Dell's shipments meanwhile are declining, and will probably continue to do so as the company rebuilds itself and tries to emerge from what, for any other company, would be a crippling financial scandal. Still, Dell would have a long way to fall to meet Acer, with more than double Acer's global shipments in Q1 2007. Assuming Dell can continue to tread water, it may yet ship 36 million PCs worldwide this year.

End of an American icon

This morning's announcement brings to an end a long and difficult chapter in the history of Gateway, once considered one of America's manufacturing success stories. At one time, Gateway founder Ted Waitt was considered a potential American business icon, alongside Michael Dell and Bill Gates, having literally planted the seeds of his company in a barn outside Sioux City, Iowa.

During the height of the made-to-order "PC clones" boom of the 1980s, the former Gateway 2000 was known for its glossy, catalog-sized monthly inserts in Computer Shopper magazine. There, company employees including Waitt and other top executives would dress in sometimes ridiculous costumes, often re-enacting scenes from movies while showcasing their company's latest models.

At the time the company needed a ticket into big business sales, Waitt and his team brilliantly realized executives were judging the durability and reliability of systems not by the integrity of their software but by the feel of their keyboards. So Gateway invested a large chunk of money into manufacturing the AnyKey keyboard, which many enthusiasts continue to keep pristine to this day, even after over a decade of use.

In June of 2000, at the height of the proverbial "Internet bubble," Waitt was heralded by BusinessWeek magazine as "an unlikely visionary," with a goal of providing "an IT department for the masses." In that article, he admitted he courted the idea of a merger with Compaq, but broke off discussions after deciding he didn't want to work for anyone else. Just six months later, he would find himself attempting to resurrect his company with exactly the move Michael Dell is trying today: ousting the CEO he himself appointed, and re-assuming the title.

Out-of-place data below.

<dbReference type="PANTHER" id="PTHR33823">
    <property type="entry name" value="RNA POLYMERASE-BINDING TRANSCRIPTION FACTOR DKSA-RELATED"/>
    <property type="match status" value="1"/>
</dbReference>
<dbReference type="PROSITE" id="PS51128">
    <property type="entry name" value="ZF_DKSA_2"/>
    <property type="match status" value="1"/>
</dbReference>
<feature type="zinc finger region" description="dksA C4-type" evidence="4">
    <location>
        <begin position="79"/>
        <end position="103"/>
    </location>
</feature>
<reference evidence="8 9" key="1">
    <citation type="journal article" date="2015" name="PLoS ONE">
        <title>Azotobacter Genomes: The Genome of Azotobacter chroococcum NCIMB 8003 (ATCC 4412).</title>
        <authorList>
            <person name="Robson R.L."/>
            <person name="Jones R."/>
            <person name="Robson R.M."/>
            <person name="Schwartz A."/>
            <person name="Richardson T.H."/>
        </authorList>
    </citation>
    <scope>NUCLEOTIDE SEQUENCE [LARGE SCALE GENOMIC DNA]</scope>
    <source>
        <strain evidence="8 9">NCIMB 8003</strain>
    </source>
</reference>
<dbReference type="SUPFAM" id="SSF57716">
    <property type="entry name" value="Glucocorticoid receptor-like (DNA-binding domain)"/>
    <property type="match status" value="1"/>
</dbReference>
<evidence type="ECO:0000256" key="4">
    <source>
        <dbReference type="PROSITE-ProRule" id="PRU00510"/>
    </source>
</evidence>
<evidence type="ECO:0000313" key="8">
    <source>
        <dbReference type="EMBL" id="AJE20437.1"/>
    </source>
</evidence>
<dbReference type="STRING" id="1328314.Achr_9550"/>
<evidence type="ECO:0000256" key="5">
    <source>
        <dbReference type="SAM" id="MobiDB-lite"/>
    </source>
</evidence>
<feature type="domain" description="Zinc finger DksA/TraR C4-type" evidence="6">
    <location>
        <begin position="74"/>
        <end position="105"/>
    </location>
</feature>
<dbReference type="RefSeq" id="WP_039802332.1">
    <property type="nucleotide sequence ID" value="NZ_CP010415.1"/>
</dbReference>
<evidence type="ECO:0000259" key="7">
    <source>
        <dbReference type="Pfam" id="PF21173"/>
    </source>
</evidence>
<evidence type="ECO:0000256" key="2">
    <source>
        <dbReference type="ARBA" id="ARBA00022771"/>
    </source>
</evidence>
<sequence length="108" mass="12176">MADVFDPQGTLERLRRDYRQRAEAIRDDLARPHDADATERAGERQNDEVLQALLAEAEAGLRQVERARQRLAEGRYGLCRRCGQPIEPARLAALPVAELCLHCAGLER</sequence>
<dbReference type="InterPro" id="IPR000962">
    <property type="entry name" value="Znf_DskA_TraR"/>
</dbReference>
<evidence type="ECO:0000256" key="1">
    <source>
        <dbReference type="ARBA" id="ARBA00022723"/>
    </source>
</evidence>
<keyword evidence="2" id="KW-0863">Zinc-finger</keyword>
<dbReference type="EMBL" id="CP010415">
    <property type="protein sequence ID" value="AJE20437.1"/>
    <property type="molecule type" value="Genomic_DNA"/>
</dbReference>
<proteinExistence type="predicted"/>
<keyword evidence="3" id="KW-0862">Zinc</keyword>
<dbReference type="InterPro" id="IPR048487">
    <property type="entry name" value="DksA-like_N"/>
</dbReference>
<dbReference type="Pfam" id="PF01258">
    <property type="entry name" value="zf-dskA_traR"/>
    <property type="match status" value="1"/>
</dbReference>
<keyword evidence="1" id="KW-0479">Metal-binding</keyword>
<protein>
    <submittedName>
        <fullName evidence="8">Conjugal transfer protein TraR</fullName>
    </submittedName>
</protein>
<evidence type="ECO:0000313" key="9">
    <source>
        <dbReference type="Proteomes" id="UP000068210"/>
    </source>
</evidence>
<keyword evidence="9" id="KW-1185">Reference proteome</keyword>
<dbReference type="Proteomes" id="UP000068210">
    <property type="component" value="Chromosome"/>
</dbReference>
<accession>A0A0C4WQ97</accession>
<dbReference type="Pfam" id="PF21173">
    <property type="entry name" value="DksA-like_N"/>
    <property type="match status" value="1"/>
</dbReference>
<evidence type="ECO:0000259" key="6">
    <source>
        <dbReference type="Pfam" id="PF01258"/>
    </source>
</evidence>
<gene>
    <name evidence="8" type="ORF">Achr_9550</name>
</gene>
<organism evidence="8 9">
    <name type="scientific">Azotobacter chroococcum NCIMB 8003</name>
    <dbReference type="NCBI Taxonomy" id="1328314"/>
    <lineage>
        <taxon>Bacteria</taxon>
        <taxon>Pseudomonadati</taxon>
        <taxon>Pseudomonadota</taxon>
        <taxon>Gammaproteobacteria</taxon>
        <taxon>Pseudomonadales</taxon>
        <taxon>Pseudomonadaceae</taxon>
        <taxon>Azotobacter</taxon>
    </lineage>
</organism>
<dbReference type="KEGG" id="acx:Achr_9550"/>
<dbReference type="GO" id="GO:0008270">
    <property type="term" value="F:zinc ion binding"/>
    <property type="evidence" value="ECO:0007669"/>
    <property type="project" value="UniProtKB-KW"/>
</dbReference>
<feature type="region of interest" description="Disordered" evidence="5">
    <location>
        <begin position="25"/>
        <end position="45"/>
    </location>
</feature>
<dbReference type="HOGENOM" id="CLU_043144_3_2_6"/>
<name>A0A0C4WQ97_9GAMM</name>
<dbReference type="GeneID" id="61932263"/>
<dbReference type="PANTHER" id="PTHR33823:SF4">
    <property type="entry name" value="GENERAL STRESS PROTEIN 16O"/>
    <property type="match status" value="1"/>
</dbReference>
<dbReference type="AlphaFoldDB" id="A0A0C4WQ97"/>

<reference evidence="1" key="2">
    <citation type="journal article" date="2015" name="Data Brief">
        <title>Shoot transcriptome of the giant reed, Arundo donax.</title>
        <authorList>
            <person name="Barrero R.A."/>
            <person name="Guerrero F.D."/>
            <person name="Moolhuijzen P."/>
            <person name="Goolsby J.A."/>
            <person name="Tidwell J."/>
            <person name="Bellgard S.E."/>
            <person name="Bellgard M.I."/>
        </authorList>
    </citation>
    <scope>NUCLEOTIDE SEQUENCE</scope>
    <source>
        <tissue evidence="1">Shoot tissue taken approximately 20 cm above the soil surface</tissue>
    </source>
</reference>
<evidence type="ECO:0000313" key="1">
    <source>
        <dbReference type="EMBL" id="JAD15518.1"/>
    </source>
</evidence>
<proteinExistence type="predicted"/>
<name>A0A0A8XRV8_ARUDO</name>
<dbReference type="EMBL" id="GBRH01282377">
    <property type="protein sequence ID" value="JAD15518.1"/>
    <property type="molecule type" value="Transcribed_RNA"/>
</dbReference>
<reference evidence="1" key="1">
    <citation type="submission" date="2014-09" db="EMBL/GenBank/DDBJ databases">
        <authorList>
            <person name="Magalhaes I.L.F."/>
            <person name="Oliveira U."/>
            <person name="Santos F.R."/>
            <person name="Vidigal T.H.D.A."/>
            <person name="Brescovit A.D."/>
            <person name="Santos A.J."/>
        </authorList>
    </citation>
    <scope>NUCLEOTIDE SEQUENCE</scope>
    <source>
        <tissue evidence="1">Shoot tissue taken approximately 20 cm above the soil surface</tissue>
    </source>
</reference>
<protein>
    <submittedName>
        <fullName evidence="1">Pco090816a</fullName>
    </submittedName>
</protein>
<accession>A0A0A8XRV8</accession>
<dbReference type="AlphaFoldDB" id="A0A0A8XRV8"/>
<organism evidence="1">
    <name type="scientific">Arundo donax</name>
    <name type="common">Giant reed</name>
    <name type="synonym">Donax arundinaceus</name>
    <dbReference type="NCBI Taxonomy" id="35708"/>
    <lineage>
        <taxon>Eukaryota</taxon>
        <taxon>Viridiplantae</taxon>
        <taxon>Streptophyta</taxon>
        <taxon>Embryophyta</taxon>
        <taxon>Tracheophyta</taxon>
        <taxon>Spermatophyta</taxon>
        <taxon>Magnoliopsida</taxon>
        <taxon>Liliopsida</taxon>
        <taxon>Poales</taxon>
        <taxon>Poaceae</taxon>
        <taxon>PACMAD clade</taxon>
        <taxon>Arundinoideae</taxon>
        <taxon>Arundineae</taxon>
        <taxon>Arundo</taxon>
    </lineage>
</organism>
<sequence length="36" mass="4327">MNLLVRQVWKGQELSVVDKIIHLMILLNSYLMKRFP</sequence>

But Waitt was unable to combat Gateway's image problem. During the downturn of the US PC market, marketers struggled to move Gateway away from its jovial, barnyard motif into a more generic, forward-thinking corporate image.

The company would end up see-sawing back and forth between "Green means go" and "Mo-o-o-o," while the company's ticket into big business was quickly becoming its ticket out: Incompatibility problems between Gateway's keyboards and Windows led to customers discovering Gateway's newly outsourced customer service. Suddenly, the company became the symbol for the disconnect between suppliers and customers. No longer the friend of the everyman, Ted Waitt exited Gateway in 2005.

As the company's reliance upon its eMachines brand shows, there really hasn't been a Gateway computer company of any serious strength since then. Now, the company that briefly made the phrase, "Computers from Iowa?" a staple of PC geeks' T-shirts everywhere may, before the year is out, become absorbed into the foundation of a mercurial company whose true presence in America has yet to be felt.